Structures roundup

Plans for a six-storey housing block made of timber have been approved for Wimbledon town centre. The fifteen apartments, three townhouses and a commercial unit at street level will be constructed using CLT (Cross Laminated Timber). Architect Feilden Clegg Bradley Studios said the design had to incorporate lightweight construction materials due to a London Underground tunnel located directly under the site. Construction is due to start on site later this year.

The Forth rail bridge has become become the UK's 29th UNESCO World Heritage Site. The bid to have the bridge recognised was put forward by the UK government following a joint project with the Scottish Government, partnering with Network Rail, Transport Scotland and Historic Scotland. The World Heritage Committee has praised the bridge as ‘a masterpiece of creative genius because of its distinctive industrial aesthetic’ and ‘an extraordinary and impressive milestone in the evolution of bridge design and construction’. The structure is still the world’s second longest single cantilever span and was first opened in 1890,

The Japanese have cancelled plans to build the $2bn Olympic Stadium designed by Zaha Hadid for the Games in 2020. Hadid’s scheme won an international competition to design the stadium, which was scheduled to be completed in time to host the Rugby World Cup in 2019, and the Tokyo Olympic Games in 2020. But the public and local architects thought the design was too big for the site and following public pressure Prime Minister Shinzo Abe has announced, following a meeting with the chairman of the Tokyo 2020 Olympic committee, that plans for the stadium will “start over from zero.”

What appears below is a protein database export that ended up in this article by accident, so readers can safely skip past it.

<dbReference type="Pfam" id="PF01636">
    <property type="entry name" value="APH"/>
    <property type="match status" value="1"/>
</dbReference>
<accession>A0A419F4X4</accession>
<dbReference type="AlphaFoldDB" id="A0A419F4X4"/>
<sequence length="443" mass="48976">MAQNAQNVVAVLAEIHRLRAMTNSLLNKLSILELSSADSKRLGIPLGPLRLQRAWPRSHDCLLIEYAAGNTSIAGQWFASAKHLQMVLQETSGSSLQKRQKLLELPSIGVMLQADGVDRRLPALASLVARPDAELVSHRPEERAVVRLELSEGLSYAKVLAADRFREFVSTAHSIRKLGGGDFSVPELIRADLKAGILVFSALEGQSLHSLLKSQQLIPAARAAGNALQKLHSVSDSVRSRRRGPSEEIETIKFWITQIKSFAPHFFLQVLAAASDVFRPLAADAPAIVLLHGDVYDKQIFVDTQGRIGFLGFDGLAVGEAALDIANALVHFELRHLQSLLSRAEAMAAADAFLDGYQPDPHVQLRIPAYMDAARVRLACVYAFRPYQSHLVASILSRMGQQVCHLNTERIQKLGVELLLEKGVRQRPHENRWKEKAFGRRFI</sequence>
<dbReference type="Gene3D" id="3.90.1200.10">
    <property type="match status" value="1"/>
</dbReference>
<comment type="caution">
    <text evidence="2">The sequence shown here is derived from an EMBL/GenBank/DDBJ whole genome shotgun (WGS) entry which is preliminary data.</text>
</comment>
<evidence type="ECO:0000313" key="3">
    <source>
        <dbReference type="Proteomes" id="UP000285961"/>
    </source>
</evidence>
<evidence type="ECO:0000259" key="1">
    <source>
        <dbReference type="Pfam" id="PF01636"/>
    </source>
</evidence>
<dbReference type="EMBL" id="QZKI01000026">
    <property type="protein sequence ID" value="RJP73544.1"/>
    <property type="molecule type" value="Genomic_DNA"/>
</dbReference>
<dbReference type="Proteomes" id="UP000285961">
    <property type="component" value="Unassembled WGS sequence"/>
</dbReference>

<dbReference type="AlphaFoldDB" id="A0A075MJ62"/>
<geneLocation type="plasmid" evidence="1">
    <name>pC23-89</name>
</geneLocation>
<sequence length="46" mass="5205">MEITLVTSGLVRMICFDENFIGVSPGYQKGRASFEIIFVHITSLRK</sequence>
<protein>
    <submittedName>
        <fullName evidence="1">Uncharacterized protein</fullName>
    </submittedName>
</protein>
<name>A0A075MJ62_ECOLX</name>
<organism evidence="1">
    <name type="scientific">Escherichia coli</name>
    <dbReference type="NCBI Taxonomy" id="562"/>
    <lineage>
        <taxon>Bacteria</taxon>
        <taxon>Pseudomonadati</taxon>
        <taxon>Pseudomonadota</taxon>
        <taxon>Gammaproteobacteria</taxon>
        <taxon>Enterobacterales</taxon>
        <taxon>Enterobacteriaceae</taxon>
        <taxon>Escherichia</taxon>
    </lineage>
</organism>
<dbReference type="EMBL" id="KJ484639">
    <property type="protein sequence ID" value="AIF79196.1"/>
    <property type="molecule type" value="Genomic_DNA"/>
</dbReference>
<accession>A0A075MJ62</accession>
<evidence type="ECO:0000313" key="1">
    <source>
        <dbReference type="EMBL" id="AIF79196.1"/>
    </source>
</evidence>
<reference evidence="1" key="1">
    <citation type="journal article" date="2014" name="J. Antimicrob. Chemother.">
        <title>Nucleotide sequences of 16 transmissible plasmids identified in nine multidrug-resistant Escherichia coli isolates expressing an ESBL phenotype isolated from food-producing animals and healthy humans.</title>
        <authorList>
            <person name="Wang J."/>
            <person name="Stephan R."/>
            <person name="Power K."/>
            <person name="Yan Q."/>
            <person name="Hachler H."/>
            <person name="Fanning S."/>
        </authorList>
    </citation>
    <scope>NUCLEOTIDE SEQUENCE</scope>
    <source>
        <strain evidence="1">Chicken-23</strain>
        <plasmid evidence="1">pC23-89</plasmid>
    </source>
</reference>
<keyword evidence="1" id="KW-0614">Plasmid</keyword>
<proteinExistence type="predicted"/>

Osborne has been awarded the contract to redevelop the existing theatre at the Royal Academy of Music in including alterations and refurbishment of the existing theatre together with the addition of a new Recital Hall and glazed lobby at roof level above the theatre. 

Rubber, steel and textile fibres from tyres can be resused in concrete to make buildings and other structures 'greener', tougher and more resistant to earthquakes. An EU-funded project led by experts at the University of Sheffield and Imperial College London, working in association with the European Tyre Recyclers Association, has demonstrated through extensive experimental work that all tyre components can be reused in concrete. Recycled rubber, for example, will allow buildings and other structures to flex up to 10 per cent along their length – 50 times more than structures made from conventional concrete.